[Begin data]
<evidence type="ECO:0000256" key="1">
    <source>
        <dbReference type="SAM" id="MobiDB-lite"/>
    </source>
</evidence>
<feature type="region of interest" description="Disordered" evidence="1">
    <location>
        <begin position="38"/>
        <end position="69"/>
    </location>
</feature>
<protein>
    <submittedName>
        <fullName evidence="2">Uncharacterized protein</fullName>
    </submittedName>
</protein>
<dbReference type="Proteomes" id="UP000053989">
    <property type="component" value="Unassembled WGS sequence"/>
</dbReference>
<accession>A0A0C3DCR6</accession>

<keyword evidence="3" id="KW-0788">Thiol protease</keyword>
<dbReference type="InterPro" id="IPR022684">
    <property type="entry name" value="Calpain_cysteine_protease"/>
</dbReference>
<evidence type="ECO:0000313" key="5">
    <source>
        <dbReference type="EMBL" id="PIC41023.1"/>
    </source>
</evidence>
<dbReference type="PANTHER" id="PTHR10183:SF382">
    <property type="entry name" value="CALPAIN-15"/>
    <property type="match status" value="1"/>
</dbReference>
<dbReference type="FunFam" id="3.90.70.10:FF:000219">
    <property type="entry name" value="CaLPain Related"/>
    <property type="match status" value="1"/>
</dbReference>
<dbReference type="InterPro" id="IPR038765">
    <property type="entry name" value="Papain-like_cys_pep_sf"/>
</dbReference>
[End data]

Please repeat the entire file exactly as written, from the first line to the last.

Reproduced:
<evidence type="ECO:0000256" key="1">
    <source>
        <dbReference type="SAM" id="MobiDB-lite"/>
    </source>
</evidence>
<feature type="region of interest" description="Disordered" evidence="1">
    <location>
        <begin position="38"/>
        <end position="69"/>
    </location>
</feature>
<protein>
    <submittedName>
        <fullName evidence="2">Uncharacterized protein</fullName>
    </submittedName>
</protein>
<dbReference type="Proteomes" id="UP000053989">
    <property type="component" value="Unassembled WGS sequence"/>
</dbReference>
<accession>A0A0C3DCR6</accession>

<keyword evidence="3" id="KW-0788">Thiol protease</keyword>
<dbReference type="InterPro" id="IPR022684">
    <property type="entry name" value="Calpain_cysteine_protease"/>
</dbReference>
<evidence type="ECO:0000313" key="5">
    <source>
        <dbReference type="EMBL" id="PIC41023.1"/>
    </source>
</evidence>
<dbReference type="PANTHER" id="PTHR10183:SF382">
    <property type="entry name" value="CALPAIN-15"/>
    <property type="match status" value="1"/>
</dbReference>
<dbReference type="FunFam" id="3.90.70.10:FF:000219">
    <property type="entry name" value="CaLPain Related"/>
    <property type="match status" value="1"/>
</dbReference>
<dbReference type="InterPro" id="IPR038765">
    <property type="entry name" value="Papain-like_cys_pep_sf"/>
</dbReference>